A Tofalar Tale
This happened a long, long time ago, when the cedar, the fir,
and the pine still had needles that yellowed and dropped in the
fall instead of staying green all winter.
Once in those olden times a Tofalar went out into the woods to
hunt. He walked and walked, and he came farther than any hunter
had ever dared to go. He saw a bog so vast that no beast could
have crossed it, no bird could have flown across.
And the Tofalar said to himself:
"If our animals can't run across this bog, and our birds
cannot fly across it, what kinds of animals and birds live on
the other side?"
The more he thought about it, the more curious he became.
"I must find out," he said to himself. "Whatever
happens, I must get there.
And so he took a good running start, and leaped right clear across
the bog. He looked around: the same earth, the same grass, the
"Silly!" he said. "There was no need to jump."
Suddenly his mouth dropped open with wonder.
In a little clearing stood seven harnessed rabbits. They stood
quietly, waiting. Then seven people came out of seven burrows
in the earth, exactly like all people, only tiny. When the rabbits
flattened their ears, the people were taller than the rabbits.
When the rabbits' ears stood up, the people were smaller than
"Who are you?" asked the Tofalar. "We are immortal
people," said the tiny men. "We wash ourselves in living
water, and we never die. And who are you?"
"I am a hunter."
The little men clapped their hands with joy.
"Oh, good! Oh, good!" they cried in chorus.
And one of them, the eldest, with white hair and a long white
beard, came forward and said:
"A terrible, huge beast has come into our land. We don't
know where it came from. The other day it caught one of our people
and killed him. We are immortal, we never die ourselves, but this
beast killed one of us. You are a hunter---can you help us in
this trouble? Can you hunt down the beast?"
"Why not?" answered the Tofalar, but to himself he
wondered: "Will I be able to kill such a frightful beast?"
However, he went out to track the beast. He looked and he looked,
but could find nothing except rabbits' footprints. Suddenly, among
the rabbit prints he noticed the track of a sable.
"Oh, that's too fine a quarry to miss," he said. "First
I will get the sable, and then I'll go on looking for the terrible,
He found the sable and killed it. Then he skinned it and went
on with his search. He walked the length and breadth of the little
people's land, but could not find any trace of the beast.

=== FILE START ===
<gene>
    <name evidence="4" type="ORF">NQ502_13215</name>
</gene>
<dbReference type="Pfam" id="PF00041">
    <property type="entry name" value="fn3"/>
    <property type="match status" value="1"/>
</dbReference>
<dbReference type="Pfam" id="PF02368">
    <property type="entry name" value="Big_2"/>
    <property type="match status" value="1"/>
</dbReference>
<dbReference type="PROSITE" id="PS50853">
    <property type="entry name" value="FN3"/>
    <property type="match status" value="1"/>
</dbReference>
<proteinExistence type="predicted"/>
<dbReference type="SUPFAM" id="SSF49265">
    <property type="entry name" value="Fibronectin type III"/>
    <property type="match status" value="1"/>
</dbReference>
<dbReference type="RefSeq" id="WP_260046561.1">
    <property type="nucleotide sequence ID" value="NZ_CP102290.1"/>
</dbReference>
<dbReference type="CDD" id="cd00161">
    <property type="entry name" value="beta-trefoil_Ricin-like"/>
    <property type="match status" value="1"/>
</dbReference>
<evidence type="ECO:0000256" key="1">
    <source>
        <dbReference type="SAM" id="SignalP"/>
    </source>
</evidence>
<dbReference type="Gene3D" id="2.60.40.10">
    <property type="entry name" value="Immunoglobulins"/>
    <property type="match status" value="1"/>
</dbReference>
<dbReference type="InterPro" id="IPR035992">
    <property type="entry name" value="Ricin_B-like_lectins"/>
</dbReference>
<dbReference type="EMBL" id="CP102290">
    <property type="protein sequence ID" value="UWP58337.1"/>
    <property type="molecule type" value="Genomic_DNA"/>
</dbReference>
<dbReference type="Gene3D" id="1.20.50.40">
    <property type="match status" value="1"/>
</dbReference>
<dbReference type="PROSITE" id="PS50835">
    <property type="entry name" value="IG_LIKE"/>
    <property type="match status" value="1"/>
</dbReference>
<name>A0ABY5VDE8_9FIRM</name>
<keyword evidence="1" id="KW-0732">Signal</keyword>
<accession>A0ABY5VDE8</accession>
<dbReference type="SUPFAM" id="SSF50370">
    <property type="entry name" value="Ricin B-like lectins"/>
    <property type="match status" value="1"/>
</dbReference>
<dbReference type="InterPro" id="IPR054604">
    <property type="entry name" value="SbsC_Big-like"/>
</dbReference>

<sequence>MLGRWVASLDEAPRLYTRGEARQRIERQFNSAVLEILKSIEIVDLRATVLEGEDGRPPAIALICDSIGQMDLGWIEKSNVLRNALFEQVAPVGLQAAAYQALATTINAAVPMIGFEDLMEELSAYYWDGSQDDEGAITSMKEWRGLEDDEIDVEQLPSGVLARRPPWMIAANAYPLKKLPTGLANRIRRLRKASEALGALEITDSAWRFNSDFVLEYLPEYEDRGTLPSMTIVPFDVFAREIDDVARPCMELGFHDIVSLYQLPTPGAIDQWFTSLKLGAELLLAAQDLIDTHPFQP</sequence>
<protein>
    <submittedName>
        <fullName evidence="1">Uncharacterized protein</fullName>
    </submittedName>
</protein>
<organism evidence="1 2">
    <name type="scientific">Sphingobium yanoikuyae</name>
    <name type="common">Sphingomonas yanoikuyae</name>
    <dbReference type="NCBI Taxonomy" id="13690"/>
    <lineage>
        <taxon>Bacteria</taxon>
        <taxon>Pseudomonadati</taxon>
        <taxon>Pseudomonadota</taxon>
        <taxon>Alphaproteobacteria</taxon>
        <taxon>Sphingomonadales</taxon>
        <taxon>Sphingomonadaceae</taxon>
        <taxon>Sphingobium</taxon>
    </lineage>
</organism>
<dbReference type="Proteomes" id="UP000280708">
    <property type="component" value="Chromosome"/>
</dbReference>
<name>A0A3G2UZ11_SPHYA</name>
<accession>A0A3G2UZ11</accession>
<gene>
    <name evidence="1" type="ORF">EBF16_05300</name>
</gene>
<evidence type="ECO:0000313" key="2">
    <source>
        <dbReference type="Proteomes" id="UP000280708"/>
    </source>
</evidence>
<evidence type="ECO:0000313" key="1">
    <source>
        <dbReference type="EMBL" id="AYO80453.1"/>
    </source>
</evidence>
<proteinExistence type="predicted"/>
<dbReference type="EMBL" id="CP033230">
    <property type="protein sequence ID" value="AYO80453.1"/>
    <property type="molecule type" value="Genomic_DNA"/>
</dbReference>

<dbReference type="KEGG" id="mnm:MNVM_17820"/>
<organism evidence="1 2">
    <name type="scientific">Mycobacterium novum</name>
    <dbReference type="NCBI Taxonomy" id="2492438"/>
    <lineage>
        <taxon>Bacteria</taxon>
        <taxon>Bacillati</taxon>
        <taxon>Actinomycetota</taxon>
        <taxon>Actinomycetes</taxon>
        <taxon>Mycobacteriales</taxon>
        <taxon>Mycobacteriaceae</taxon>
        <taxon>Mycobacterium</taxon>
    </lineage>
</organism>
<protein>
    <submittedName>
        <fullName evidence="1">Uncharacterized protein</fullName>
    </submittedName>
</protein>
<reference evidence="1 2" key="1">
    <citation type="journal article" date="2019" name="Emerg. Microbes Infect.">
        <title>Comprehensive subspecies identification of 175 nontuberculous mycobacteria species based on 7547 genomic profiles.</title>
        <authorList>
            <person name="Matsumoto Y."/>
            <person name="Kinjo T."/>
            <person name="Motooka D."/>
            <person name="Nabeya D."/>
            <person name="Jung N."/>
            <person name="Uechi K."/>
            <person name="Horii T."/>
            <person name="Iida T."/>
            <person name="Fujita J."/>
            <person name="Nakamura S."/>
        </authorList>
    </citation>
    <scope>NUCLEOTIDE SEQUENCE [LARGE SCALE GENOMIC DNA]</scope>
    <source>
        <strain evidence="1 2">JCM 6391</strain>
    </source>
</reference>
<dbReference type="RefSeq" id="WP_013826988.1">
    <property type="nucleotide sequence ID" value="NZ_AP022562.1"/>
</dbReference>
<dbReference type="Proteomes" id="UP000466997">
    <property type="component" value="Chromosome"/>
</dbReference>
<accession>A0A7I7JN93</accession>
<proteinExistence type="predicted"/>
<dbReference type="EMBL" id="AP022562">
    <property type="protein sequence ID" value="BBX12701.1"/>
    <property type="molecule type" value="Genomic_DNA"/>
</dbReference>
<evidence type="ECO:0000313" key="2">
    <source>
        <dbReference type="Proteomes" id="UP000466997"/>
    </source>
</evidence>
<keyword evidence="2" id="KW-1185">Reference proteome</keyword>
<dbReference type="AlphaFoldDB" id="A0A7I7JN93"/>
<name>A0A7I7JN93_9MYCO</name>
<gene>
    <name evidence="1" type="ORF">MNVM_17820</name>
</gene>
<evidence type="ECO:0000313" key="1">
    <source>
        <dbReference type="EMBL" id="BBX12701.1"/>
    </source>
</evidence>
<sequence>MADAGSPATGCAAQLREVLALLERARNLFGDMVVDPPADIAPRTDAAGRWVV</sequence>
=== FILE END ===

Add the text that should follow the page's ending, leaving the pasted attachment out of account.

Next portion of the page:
So he came back to the little people and said to them: "I
could not find your terrible, huge beast. All I have found was
this sable." And he showed them the little sable skin.
"That's it, that's it!" they cried. "Oo-h, what
a huge skin, what thick paws, what terrible, sharp claws!"
And the eldest of the little men said to the Tofalar:
"You have saved us and our people! And we shall pay for
your kindness with kindness. Wait for us. We'll come to visit
you and bring you living water. You'll wash in it and will become
The Tofalar jumped back across the bog and went back to his valley
and told his people about the little men.
And the Tofalars began to wait for their guests, the immortal
They waited one day, two days, three days, many, many days. But
the guests did not come, and the Tofalars forgot about them and
Winter came. Everything around was frozen. And the bog was covered
with a coat of ice.
One day the village women went to the woods to gather firewood.
Suddenly they saw a little herd of rabbits galloping their way.
They looked again, and saw that every rabbit was saddled, and
in every saddle sat a tiny man with a little pitcher in his hands.
The women burst out laughing at the sight.
"Look, look!" they cried to one another. "They
are riding on rabbits!"
"And look at the little men, how funny!"
"Oh, what a joke!"
"Oh, I'll die laughing!"
Now, the immortal people were a proud race. They took offense
at this reception. The one in front, with white hair and a long
beard, shouted something to the others, and all of them spilled
out the contents of their pitchers onto the ground. Then the rabbits
turned and hopped away so fast that you could only see their white
And so the Tofalars never got the living water. It went instead
to the pine, the cedar, and the fir. And this is why they are
fresh and green all through the year. Their needles never die.